- 1.2. Reconcile. As in Section 1.4 above in the Buyer's Product Management Cycle, with access limited to the supplier's own product lines.
- 1.3. Acknowledge Order. As in Section 1.5 above in the Buyer's Product Management Cycle, with access limited to the supplier's own product lines.
- 2. Monitor
- 2.1. View. As in Section 2.1 above in the Buyer's Product Management Cycle, with access limited to the suppliers own product lines.
- 2.2. Alerts. As in Section 2.3 above in the Buyer's Product Management Cycle, with access limited to the suppliers own product lines and, in one embodiment, the following supplier-specific Alert types.
- 2.2.1. To Be Returned—Loan/Trade/Exchanged from Customer. Provides a section in the Alerts function of the Data Subset Presentation Engine 206 that retains a record of any product “added” to a supplier's field-based inventory and recorded in the supplier's portion of the Central Inventory Data Repository 104 that must later be replaced for the buyer from whom the product was obtained. The alert is satisfied and disappears when the product is returned to the customer, an event captured during the subsequent removal of a product from the supplier representative's field-based inventory.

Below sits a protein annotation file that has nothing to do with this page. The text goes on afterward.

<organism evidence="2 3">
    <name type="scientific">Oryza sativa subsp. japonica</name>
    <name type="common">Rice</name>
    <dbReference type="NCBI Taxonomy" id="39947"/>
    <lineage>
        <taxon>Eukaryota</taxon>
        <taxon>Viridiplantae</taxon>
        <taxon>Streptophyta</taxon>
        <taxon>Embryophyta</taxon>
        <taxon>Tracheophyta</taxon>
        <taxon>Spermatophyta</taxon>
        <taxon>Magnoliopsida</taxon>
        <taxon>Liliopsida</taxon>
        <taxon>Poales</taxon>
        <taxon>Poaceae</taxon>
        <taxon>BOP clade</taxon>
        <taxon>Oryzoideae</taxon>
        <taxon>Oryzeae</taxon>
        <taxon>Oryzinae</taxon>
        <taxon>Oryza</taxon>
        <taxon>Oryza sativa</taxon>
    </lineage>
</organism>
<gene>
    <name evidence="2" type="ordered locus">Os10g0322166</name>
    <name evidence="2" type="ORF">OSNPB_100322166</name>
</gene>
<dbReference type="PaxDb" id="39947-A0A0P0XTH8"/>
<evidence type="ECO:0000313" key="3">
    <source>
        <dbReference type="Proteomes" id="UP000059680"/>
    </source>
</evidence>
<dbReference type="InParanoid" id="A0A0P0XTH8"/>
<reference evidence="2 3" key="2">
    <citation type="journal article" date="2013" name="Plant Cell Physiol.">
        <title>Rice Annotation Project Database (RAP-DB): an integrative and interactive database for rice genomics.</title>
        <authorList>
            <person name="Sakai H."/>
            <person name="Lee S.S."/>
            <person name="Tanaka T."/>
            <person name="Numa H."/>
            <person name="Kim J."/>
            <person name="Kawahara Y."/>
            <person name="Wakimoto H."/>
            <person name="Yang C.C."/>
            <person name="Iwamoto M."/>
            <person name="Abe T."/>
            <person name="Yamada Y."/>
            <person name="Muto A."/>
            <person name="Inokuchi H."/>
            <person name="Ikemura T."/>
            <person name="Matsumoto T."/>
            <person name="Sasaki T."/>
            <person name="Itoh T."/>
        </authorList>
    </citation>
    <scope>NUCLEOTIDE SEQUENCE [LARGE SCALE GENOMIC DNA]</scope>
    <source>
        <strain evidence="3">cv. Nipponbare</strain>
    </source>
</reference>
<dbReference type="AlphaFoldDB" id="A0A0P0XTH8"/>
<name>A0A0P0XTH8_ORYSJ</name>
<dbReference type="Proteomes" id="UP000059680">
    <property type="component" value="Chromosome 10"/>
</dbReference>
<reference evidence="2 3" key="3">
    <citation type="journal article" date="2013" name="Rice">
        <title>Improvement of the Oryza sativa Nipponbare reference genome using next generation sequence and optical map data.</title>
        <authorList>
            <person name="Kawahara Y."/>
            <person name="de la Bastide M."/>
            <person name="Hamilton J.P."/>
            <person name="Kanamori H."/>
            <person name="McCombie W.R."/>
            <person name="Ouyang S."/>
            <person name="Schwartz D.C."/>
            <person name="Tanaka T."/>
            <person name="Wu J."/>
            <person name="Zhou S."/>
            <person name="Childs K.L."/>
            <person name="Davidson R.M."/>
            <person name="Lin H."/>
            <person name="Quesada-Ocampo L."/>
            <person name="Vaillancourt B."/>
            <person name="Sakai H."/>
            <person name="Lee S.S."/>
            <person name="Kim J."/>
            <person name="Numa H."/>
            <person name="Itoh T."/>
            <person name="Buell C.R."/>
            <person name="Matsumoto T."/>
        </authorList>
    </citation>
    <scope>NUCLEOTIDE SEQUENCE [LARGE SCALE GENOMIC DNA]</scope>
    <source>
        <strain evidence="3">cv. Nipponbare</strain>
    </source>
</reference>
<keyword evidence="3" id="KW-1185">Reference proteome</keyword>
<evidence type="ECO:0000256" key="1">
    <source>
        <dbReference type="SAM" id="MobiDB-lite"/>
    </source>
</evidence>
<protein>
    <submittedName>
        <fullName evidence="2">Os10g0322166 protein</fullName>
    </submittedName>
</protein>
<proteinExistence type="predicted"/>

- 2.2.2. To Be Received—Bartered/Loaned to Customer. Provides a section in the Alerts function of the Data Subset Presentation Engine 206 that retains a record of any product “removed” from a suppliers field-based inventory and recorded in the supplier's portion of the Central Inventory Data Repository 104 that must later be recovered from or replaced by the buyer who received the product. The alert is satisfied and disappears when the product is retrieved from the customer, an event captured during the subsequent addition of a product to the supplier representative's field-based inventory.